Another factor in the great increase in the number of children diagnosed as autistic is a growing practice of referring to children as being on "the autistic spectrum."
In other words, a child may not actually be autistic but has a number of characteristics common among autistic children. The problem with this approach is that lots of children who are not autistic have characteristics that are common among autistic children.
For example, a study of high-IQ children by Professor Ellen Winner of Boston College found these children to have "obsessive interests" and "often play alone and enjoy solitude," as well as being children who "seem to march to their own drummer" and have "prodigious memories." Many of the children in my group and in Professor Camarata's group have these characteristics.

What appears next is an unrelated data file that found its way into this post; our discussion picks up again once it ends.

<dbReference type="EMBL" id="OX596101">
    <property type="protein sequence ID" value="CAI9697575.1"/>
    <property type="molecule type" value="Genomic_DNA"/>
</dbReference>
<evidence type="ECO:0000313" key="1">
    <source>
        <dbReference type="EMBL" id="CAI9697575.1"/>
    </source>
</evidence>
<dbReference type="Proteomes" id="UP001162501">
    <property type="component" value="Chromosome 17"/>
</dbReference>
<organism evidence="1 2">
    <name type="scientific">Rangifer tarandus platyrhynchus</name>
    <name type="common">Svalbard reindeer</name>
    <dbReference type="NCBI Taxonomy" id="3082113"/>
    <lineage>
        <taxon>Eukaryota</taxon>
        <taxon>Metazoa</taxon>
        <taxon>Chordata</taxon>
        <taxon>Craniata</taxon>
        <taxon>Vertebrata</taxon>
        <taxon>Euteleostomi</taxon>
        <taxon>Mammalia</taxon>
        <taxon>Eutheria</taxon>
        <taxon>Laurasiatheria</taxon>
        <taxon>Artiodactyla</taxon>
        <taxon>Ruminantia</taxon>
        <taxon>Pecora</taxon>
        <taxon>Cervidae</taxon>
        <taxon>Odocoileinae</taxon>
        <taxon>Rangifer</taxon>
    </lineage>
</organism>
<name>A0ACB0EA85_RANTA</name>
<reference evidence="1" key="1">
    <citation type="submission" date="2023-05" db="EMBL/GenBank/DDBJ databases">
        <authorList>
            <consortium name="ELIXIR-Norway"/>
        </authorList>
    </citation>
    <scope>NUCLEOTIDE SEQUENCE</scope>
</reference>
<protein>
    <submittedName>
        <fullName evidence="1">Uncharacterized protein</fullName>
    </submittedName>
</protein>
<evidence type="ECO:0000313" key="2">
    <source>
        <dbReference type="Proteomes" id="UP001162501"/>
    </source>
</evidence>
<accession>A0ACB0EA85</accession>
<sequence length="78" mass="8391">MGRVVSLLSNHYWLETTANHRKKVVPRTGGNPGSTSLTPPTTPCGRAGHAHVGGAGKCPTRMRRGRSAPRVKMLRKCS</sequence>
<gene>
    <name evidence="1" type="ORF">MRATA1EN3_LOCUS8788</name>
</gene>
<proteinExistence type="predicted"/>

Those who diagnose children by running down a checklist of "symptoms" can find many apparently "autistic" children or children on "the autism spectrum."
Parents need to be spared the emotional trauma of false diagnoses and children need to be spared stressful treatments that follow false diagnoses. Yet the "autism spectrum" concept provides lots of wiggle room for those who are making false diagnoses.
Real autism may not get as much money as it needs if much of that money is dissipated on children who are not in fact autistic. But money is money to those who are running research projects-- and a gullible media helps them get that money.